(iv) Best Effort (BE)
This lowest service level is for data streams with no particular service requirements. Packets are handled as and when bandwidth is available.
As already mentioned, packets involve both PHY and MAC protocol layers. More particularly,
In single hop systems as envisaged in IEEE 802.16, each subscriber station (SS) will request bandwidth directly from the base station (BS), thus sharing the access to a common base station. If the SS has not got any bandwidth, in the network entry and initialization stage, it will use a CDMA ranging code to request bandwidth. The BS handles these requests on a contention basis as already mentioned. Once the SS gets some initial bandwidth, it may subsequently use a stand-alone bandwidth request MAC (Media Access Control) header or Piggyback request to further request bandwidth. The Piggyback bandwidth request shall always be incremental. The stand-alone request can be incremental or aggregate.
The service flow between SS and BS can be created and activated during network entry procedure or by dynamic service flow procedure. A service flow ID (SFID) will be assigned to each existing service flow, and each service flow is also associated to a specific QoS demand. A service flow has at least an SFID and an associated direction. The connection ID (CID) of the transport connection exists only when the service flow is admitted or active. The relationship between SFID and transport CID is unique, which means an SFID shall never be associated with more than one transport ID, and a transport CID shall never be associated with more than one SFID. The CID will be enclosed with the bandwidth request, thus the BS can know which SS requests bandwidth, and what is the associated QoS demand.
Recently, efforts are being made to extend IEEE 802.16 to multi-hop configurations in which traffic between BS and SS is routed via one or more relay stations (RS), rather than being transmitted directly.
The problem with this bandwidth request protocol is that BS will face many bandwidth request messages, which means a lot of bandwidth between BS and RS1#, and contention is likely to be needed between these bandwidth requests. Especially, when the number of hops is more than two, the number of bandwidth requests between BS and its closest RS, such as RS1# in
On the other hand, in non-transparent or distributed relay systems, an RS may deal with the burst dimensioning, bandwidth allocation, and packet scheduling by itself. These operations are also relevant to bandwidth allocation for the radio devices within its cell. Therefore, it is possible for an RS to be involved in the bandwidth request procedure.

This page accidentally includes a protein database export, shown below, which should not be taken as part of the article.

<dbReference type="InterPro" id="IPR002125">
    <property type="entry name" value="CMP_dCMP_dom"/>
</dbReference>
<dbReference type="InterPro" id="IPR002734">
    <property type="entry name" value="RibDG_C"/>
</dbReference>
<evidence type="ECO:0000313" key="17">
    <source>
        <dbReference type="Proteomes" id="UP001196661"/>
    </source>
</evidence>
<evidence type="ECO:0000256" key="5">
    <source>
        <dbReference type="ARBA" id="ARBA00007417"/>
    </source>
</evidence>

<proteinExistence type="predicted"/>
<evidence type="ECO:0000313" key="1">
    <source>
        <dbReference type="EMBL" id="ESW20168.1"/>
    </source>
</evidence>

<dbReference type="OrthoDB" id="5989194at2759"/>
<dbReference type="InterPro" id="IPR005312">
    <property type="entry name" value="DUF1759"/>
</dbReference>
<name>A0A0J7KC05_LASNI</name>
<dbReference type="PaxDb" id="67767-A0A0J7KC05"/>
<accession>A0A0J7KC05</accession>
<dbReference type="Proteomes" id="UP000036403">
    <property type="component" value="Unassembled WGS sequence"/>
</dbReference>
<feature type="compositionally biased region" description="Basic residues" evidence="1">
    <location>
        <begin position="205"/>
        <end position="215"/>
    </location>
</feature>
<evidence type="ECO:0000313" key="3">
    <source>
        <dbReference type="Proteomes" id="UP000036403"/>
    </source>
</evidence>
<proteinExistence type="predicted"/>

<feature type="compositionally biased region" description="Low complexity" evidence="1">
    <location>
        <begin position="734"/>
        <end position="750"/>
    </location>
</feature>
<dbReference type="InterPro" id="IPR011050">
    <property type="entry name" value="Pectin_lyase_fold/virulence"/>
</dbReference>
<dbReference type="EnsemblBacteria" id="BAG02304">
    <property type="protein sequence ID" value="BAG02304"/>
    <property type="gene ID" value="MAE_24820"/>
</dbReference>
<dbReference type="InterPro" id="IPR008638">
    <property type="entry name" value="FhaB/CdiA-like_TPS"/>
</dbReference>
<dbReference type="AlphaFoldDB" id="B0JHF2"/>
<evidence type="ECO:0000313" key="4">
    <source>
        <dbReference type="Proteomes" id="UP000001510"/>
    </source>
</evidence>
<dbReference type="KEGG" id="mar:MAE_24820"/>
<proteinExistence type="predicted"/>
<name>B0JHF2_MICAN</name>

In accordance with one embodiment of the present invention, a wireless communication method in a wireless communication system is provided. In the wireless communication system, subscriber stations are each operable to communicate with a base station and the base station is capable of performing simultaneous communications with a number of subscriber stations by allocating an available capacity among the subscriber stations. The subscriber stations are required to issue capacity requests in order to obtain and/or maintain a connection with the base station, and communications between the subscriber stations and the base station are performed partly or wholly through at least one relay station. The provided wireless communication method includes, in the relay station, detecting capacity requests issued from a plurality of the subscriber stations, using the detected requests to form at least one combined capacity request, and transmitting the combined capacity request to the base station. Furthermore, the method includes, in the base station, responding to the combined capacity request by reserving capacity for said plurality of subscriber stations. In addition, the method includes, in the relay station or in the base station, allocating the reserved capacity among the plurality of subscriber stations.
For a more complete understanding of the present invention and its advantages, reference is now made to the following description, taken in conjunction with the accompanying drawings, in which:
An embodiment of the present invention will now be described with reference to
1. Initial Bandwidth Request
In the network entry and initialization stage, each SS within range of an RS will use contention-based CDMA ranging for requesting initial bandwidth. When the RS detects these CDMA codes, it can send a different CDMA code to the BS to request bandwidth for these SSs, rather than simply relaying two detected CDMA codes to BS, thus saving bandwidth and decreasing the collision probability of the CDMA code transmission surround BS. Alternatively, the RS can use a stand-alone bandwidth request MAC header to request bandwidth for these SSs. This procedure is shown in the flowchart of
2. Further Bandwidth Request
As explained above, once the SS gets some initial bandwidth, it may subsequently use a stand-alone bandwidth request MAC (Media Access Control) header or Piggyback request to further request bandwidth. In this stage, the RS classifies the received standalone or Piggyback BRs into “Instant BR” (IBR), and “Non-instant BR” (NIBR). The IBRs will be combined and sent to BS by RS as soon as possible. The NIBRs will be combined and sent by periodical aggregate BR by RS. The procedure in the relay station for processing such further BRs is shown in